The Tired Sounds Of came out nearly five and a half years ago and in the time since then has become one of my most trusted ambient releases. Sure, I love my Brian Eno and my more modern work by Deathprod and others, but there's something about the sounds that the duo of Stars Of The Lid put together on that release that call me back time after time. Of course, since that release came out, both members of the group have released solid solo albums (Adam Wiltzie's The Dead Texan and Brian McBride's When The Detail Lost It's Freedom), but neither of those releases seemed to quite match the power of the two when they were working together under that somnolent pseudonym.
And so And Their Refinement Of The Decline is not only a big release because it's their first in so many years, but also because it marks the ten year period of the two musicians working together, as well as the hundredth release on the venerable Kranky label. It's another sprawling 2CD, 3LP release from the group, clocking in at over two hours in length and it's quite possibly even more massive sounding and moving than their previous album.
That's saying a lot, and while it's not quite as immediately melodic as either of the solo albums from each member of the group, it's yet another album from Stars Of The Lid that simply seeps down around you and absorbs into your being. "Dungtitled (In A Major)" opens the release with a wheeze of filtered horns, then dissolves immediately into one of their familiar, yet somehow still highly moving widescreen panoramas of blurring strings, with a horn melody that creeps back in and tiptoes the line between mournful and triumphant. The two-part "Articulate Silences" is some of the most gorgeous stuff the two have ever done, letting breathy chords decay into silence before pushing into the foreground again, with the latter making subtle movements that weaken the knees.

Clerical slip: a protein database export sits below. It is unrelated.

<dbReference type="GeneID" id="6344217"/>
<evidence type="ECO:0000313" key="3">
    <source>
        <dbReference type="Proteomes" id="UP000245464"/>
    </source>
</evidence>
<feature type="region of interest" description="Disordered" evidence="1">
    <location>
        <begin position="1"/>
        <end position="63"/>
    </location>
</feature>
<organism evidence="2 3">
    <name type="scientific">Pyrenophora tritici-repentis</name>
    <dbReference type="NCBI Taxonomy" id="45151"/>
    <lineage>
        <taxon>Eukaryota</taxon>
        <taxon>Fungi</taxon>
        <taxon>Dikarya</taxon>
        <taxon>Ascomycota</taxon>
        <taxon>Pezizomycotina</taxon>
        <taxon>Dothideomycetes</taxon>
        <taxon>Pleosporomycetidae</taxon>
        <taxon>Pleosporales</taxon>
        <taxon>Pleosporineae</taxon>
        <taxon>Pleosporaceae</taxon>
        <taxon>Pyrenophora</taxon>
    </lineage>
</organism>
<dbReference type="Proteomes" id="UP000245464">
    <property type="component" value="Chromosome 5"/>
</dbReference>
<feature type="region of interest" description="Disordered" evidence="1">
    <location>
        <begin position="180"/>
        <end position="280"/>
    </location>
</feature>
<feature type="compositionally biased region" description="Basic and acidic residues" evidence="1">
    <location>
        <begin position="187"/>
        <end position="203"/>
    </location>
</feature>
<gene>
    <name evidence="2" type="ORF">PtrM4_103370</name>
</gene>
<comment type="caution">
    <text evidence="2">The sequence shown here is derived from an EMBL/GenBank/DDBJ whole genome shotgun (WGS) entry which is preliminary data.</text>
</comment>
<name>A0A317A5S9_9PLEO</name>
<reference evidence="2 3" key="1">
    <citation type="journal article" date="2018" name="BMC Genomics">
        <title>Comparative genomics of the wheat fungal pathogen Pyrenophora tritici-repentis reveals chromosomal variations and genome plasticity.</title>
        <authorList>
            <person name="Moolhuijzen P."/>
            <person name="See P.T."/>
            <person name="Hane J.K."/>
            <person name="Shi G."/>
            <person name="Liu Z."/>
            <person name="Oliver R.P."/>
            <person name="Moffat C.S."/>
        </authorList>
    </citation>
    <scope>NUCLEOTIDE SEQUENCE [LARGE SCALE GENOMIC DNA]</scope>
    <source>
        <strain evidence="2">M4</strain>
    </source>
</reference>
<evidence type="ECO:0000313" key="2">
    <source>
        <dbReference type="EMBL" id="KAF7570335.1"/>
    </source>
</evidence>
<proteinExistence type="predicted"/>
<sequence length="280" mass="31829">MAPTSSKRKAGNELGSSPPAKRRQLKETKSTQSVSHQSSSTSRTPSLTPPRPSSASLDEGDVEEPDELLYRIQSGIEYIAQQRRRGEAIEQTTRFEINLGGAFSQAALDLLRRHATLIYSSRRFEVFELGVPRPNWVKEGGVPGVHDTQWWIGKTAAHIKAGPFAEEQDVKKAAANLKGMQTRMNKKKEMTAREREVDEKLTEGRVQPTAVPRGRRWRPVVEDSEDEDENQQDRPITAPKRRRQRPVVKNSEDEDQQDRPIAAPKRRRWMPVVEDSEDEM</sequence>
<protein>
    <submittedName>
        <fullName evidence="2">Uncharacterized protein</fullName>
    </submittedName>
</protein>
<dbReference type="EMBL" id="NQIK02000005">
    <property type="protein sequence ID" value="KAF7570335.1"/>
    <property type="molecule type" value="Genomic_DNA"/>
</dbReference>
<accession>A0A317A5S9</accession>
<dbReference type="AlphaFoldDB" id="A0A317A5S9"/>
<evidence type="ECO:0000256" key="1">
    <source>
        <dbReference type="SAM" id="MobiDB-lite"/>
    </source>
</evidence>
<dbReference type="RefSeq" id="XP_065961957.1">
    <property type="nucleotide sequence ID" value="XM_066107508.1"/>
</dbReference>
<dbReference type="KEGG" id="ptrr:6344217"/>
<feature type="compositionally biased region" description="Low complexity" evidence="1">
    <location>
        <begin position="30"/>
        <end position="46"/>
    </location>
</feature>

When it was announced that Stars Of The Lid had another album coming out, I have to admit that it immediately shot to near the top of my list in terms of anticipated releases, but this eighteen song set still feels overwhelming (in a good way) at times. On the playfully-titled (one of several) "Don't Bother They're Here," huge waves of filtered drones pulse for over ten minutes while some underlying melodic elements play out slightly more actively, creating a nice juxtaposition of sound. Elsewhere, the ten-minute plus "The Daughters Of Quiet Minds" again feels familiar as a soft scarf or pair of gloves, but again shifts and breathes with just enough of a new edge that it's refreshing.
Yes, there are thousands of artists creating ambient music, and some of them probably have even nudged up slightly against the work that Stars Of The Lid create, but somehow this duo have managed to carve out another solid batch of songs that simply sound unlike anyone else doing this sort of thing. There are hints of modern classical, drone, and sheer textures that you won't find anywhere else, and when played on headphones (or nice speakers) And Their Refinement Of The Decline is literally a moving experience. Call it music for lucid dreaming, call it music for daydreams, or call it music for simply strolling in the dusk, this is another album that will stretch time and take you to another place.